by Muriel Spark
Muriel Spark’s eighteenth acclaimed novel is a modern morality tale combining with, pathos, and outrageous irony with a touch of the sinister and fantastic. The story moves from a rooming house in South Kensington to the grubby edges of London’s post-war literary circles – a somewhat off-kilter world populated by a remarkable group of memorable eccentrics: The staff of a seedy publishing concern – a mad menagerie of the deformed, the disabled, and the socially outcast… A malicious journalistic hack who practices a deadly brand of pseudo-technological witchcraft… And, most important, the narrator herself – stout young war widow and editor whose razor-sharp tongue inadvertently spawns more than one disaster. By turns hilarious, sad, and utterly enthralling, it is a stunning tour de force from the author of The Prime of Miss Jean Brodie.
I thoroughly enjoyed this first dip into Muriel Spark! By page 14 I was totally involved with the characters and would have loved to be able to jump right into ‘that boardinghouse in South Kensington’. She does characters to perfection, and eccentric ones too!
Mrs. Hawkins is our narrator, a war widow, only 26 years old. She is very heavy and because of that people seem to see her as trustworthy and reliable, almost motherly and pour out their problems to her. She sees this and just accepts the perception and acts accordingly. As our story moves on though she begins to chaff at being expected to act in a certain manner and decides to lose weight and just be Nancy, a young woman, not Mrs. Hawkins.
Throughout the story she is always thinking ‘Now, my advice to anyone…’. She usually had excellent advice. She had a lot of common sense…
“Now, it fell to me to give advice to many authors which in at least two cases bore fruit. So I will repeat it here, free of charge. It proved helpful to the type of writer who has some imagination and wants to write a novel but doesn’t know how to start.
‘You are writing a letter to a friend,’ was the sort of thing I used to say. ‘And this is a dear and close friend, real – or better – invented in your mind like a fixation. Write privately, not publicly; without fear or timidity, right to the end of the letter, as if it was never going to be published, so that your true friend will read it over and over, and then want more enchanting letters from you. Now, you are not writing about the relationship between your friend and yourself; you take that for granted. You are only confiding an experience that you think only he will enjoy reading. What you have to say will come out more spontaneously and honestly than if you are thinking of numerous readers. Before starting the letter rehearse in our mind that you are going to tell; something interesting, your story. But don’t rehearse too much, the story will develop as you go along, especially if you write to a special friend, man or woman, to make them smile or laugh or cry, or anything you like so long as you know it will interest. Remember not to think of the reading public, it will put you off.’
In the two cases where this method succeeded with first novels they did very well.It was also successful in other cases with short stories.”
The wonderful people sharing the boarding house with Mrs. Hawkins are:
Milly, her landlady. She was sixty years old and a widow of ten years from Ireland. She wouldn’t undress in front of the TV and have those eyes on her! She wouldn’t think of walking down the street or cross the road with a man, she told wonderful stories and having borne three children, thought you could not conceive a child unless you experienced an orgasm.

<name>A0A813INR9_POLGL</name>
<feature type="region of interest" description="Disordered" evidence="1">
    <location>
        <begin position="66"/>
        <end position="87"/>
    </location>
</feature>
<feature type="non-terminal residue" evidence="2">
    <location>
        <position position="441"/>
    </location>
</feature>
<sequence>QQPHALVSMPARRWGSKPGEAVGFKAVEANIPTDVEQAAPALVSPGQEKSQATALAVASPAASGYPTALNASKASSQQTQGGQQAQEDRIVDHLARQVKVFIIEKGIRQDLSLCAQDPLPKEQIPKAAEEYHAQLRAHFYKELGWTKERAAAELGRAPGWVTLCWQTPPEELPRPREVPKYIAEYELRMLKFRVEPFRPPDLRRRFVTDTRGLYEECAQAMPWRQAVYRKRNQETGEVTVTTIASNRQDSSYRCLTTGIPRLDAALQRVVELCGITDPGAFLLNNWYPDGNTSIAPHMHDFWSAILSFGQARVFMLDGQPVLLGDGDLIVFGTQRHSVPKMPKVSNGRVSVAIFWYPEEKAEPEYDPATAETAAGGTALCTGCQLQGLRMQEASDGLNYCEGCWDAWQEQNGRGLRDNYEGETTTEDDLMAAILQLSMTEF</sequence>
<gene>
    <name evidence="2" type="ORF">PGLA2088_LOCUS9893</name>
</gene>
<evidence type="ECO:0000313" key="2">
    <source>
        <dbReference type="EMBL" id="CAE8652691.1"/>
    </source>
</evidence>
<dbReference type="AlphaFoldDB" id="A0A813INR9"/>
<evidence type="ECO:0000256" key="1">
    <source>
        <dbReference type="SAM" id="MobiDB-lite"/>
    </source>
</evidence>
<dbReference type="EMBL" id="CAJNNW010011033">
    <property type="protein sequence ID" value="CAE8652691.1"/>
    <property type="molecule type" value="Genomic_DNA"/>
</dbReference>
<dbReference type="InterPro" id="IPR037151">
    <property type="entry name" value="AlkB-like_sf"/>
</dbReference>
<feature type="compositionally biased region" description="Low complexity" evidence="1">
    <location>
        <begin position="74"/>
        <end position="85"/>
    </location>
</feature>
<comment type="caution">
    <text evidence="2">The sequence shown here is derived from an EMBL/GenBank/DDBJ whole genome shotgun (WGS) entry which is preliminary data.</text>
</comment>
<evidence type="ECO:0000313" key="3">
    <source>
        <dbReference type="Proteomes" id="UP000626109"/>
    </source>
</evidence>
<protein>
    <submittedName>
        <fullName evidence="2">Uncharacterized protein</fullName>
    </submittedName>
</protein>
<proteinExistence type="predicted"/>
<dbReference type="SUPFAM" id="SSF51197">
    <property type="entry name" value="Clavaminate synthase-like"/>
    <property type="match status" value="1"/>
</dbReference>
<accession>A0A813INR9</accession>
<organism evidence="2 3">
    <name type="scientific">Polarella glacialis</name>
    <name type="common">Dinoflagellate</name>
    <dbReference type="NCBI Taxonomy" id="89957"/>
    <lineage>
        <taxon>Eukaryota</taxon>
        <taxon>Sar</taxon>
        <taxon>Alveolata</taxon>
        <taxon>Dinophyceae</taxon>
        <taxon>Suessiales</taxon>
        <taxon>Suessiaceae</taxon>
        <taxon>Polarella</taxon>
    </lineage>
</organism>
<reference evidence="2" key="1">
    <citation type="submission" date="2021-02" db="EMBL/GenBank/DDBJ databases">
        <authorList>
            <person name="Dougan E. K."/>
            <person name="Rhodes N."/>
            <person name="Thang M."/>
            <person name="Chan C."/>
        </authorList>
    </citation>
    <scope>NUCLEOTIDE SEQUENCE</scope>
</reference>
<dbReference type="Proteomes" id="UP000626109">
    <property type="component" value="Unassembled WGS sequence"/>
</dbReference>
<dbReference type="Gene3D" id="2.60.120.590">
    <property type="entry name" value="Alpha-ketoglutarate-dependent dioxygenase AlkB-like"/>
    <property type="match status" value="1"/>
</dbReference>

Then there is Wanda, a Polish refugee. She was a seamstress and worked from her room. Generous of heart, devoutly Catholic, she had many visitors in and out of her room and would never admit to a minute of happiness, her capacity for suffering was tremendous.
The young married couple, Eva and Basil were both approaching forty and childless. They were unusually quiet.
Kate Parker, a twenty-five year old district nurse, was small, dark and plump and a cockney. She had great courage and vigor and was frequently out or away on a job, but when she was home she was cleaning like mad as she had a fetish about being clean! She would often say when visiting others ‘Your room’s nice and clean’. If she didn’t, it meant that your room wasn’t clean. She detested germs!
William Todd was a medical student. He often studied to classical music.
Isobel was a young woman who had a telephone of her own so that she could ring her Daddy in Sussex every evening; it was the only way he would let her come to London to live. She spent hours on the phone to Daddy and her friends and didn’t seem to need to work.
Mrs. Hawkins co-workers at Ullswater Press publishing company were equally as delightful. Her boss, Martin York, was playing fast and loose with the companies funds and it looked like the company might not be around long and Martin might go to jail! I loved how all of these characters interacted with each other.
One of the characters was into Radionics, a new fad when this story was set. I looked it up online and I see that it is still practiced and the ‘Box‘ can still be bought! I’m sure it is a racket and scam! Mrs. Hawkins thought so too! This teaching and magic ‘Box’ plays into a bit of a sad mystery in the story. Click on the links above to read about this scam.
Just a simple little story of a group of peoples intertwining lives, but thoroughly delightful!
This book counts toward the Read Scotland challenge on Goodreads as Ms. Spark is Scottish. Only 8 so far this year for me and I signed up for 21-25! I don’t think I’m going to make it this year!